By Dan Bernstein — senior columnist

(670 The Score) Silence can be liberating, as it is in Ryan Pace’s fast-moving and secretive search for the head coach who will ultimately make or break his tenure as Bears general manager. He said almost nothing about the criteria for the job, the size of the candidates’ pool or the nature of the interviews when he met the press a week ago, only to dive in immediately to the work of the selection itself.

It makes it easier for Pace to remain stealthy — he has already sat down with six potential coaches whom the team has confirmed and is still moving along to others, and it leaves fans entirely on the outside, just following along with the growing list of connected names even as we barely know anything about most of them.

Face it, and be honest with yourself: Any of these guys could walk into the room right now and you wouldn’t know John DeFilippo from Matt Nagy, or George Edwards from anywhere. You’d only perhaps have some memory of Pat Shurmur’s time in Cleveland or the knowledge that Josh McDaniels used a first-round draft pick on Tim Tebow. You know Vic Fangio, kinda, and that’s about it.

Which is perfectly fine in this case, because our familiarity with any of them has no bearing on their respective chances for success in Chicago. Any of us can pick a name and attach to it like some horse on a summer Sunday at Arlington, but that’s only for our own entertainment as much as anything substantive. One of the guys will be The Guy, and he then either leads Mitchell Trubisky and the Bears up immediately from the divisional cellar toward the playoffs or everybody gets fired.​

When an announcement eventually arrives, our judgments won’t be based on any actual outcomes for some time. All we can do at that point is evaluate both Pace’s process and consistency with what we’ve been told. Was it sufficiently thorough and deliberate? Do we find out after the fact about missteps or conflict that may have soured one or more of the interviewees and made news in the backwater communication of agents and assistants? And we’ll want to know if any risky or outside-the-box ideas were explored and to what end.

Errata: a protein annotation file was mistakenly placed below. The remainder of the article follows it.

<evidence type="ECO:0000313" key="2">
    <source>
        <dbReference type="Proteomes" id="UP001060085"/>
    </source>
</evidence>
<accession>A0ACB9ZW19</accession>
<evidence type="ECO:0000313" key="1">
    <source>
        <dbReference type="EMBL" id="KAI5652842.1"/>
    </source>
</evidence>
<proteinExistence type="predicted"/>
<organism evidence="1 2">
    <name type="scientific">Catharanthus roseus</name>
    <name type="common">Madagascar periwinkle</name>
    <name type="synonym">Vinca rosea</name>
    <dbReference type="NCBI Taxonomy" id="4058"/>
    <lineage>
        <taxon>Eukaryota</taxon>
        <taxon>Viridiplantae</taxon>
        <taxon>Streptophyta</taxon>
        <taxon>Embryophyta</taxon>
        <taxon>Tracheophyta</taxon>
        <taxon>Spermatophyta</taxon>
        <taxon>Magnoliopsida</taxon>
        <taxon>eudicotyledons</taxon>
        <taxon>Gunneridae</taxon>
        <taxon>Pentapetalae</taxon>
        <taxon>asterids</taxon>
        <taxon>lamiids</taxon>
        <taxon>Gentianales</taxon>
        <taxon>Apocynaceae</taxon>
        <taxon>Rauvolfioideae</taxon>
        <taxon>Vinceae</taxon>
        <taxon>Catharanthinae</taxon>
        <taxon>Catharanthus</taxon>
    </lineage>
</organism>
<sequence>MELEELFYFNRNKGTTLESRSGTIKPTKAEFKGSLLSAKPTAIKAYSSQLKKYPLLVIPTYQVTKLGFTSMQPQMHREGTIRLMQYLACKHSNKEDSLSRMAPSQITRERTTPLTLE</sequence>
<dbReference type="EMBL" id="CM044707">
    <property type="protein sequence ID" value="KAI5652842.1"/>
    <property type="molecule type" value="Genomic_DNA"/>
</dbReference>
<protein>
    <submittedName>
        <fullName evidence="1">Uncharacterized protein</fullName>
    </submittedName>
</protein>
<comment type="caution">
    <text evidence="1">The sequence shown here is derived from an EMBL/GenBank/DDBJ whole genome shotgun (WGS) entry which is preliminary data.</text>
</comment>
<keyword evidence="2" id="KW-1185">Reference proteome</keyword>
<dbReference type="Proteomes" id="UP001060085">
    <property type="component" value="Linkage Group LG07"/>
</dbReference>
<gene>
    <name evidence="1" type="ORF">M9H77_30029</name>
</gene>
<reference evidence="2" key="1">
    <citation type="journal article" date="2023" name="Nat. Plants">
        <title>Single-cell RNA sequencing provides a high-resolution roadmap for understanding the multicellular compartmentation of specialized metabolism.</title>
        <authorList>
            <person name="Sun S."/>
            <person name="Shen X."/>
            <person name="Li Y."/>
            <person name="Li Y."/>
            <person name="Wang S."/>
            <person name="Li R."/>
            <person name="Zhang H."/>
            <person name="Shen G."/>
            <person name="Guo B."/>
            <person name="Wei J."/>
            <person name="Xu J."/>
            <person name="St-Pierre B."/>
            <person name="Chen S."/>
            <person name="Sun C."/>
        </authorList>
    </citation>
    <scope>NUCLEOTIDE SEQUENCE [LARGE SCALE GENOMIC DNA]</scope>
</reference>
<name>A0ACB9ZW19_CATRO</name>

Pace seemed to be clear about his goal of making this hire an optimization of Trubisky, a doubling down on a bet he was proud to describe as “all in.” It sure seems like this will be an offensive specialist, then, but any number of variables could change that during the search. He can easily justify an option from the other side of the ball by telling us he was so impressed that he had no choice but to change course — this candidate was just so good — as he’s on the hook for it regardless.

The first step is digesting the introductory press conference, and the next is to follow the perfunctory construction of the staff, by which I mean we make note of any familiar names. If anybody feels particularly strongly about a new tight ends coach or defensive backs assistant, he or she is watching too much football and needs an intervention.

Whomever it may be, all that it comes down to is Pace’s ownership of the move. It’s like watching a Bears game in that way now, except in slow motion, but just as completely out of our control and underpinned by an unease informed by recent results.

Dan Bernstein is a co-host of 670 The Score’s “Bernstein and Goff Show” in afternoon drive. You can follow him on Twitter @dan_bernstein and read more of his columns here.